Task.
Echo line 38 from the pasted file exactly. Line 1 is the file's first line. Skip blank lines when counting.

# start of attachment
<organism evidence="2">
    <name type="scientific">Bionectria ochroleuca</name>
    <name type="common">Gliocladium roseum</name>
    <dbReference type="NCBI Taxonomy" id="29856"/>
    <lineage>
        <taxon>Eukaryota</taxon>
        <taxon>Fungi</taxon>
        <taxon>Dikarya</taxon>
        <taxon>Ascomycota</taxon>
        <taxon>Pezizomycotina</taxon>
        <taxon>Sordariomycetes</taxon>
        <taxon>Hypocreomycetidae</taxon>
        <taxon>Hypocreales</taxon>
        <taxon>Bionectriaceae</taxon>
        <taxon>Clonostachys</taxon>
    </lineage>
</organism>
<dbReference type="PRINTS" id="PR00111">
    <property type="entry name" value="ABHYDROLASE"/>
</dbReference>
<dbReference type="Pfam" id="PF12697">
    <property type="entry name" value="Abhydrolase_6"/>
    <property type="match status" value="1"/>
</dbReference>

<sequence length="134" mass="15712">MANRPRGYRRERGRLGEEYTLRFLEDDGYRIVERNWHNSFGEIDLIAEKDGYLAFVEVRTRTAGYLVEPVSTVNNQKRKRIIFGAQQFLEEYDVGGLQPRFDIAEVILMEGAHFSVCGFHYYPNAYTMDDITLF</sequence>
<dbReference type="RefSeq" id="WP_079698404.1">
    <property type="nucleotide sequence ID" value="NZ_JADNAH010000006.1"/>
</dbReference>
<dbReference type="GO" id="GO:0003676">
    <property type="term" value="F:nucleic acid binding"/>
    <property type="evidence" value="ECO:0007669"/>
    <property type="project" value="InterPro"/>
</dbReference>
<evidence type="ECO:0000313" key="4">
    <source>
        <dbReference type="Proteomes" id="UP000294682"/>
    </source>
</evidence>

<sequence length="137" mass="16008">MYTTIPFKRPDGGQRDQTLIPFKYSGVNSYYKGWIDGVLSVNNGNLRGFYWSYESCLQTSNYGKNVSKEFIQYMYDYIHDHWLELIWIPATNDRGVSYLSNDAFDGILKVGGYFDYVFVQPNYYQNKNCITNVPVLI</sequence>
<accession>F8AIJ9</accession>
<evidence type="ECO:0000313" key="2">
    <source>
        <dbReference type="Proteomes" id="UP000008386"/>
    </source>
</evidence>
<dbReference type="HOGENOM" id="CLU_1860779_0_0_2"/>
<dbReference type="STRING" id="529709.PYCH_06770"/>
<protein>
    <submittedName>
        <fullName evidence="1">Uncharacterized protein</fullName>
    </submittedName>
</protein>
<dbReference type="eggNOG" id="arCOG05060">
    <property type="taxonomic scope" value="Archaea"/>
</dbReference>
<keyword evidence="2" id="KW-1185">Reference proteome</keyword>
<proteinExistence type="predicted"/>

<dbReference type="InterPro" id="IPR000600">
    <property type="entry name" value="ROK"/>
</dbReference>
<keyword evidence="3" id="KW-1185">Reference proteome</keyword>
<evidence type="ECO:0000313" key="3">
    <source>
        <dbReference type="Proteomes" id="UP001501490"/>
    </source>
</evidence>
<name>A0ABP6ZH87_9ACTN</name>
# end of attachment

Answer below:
</evidence>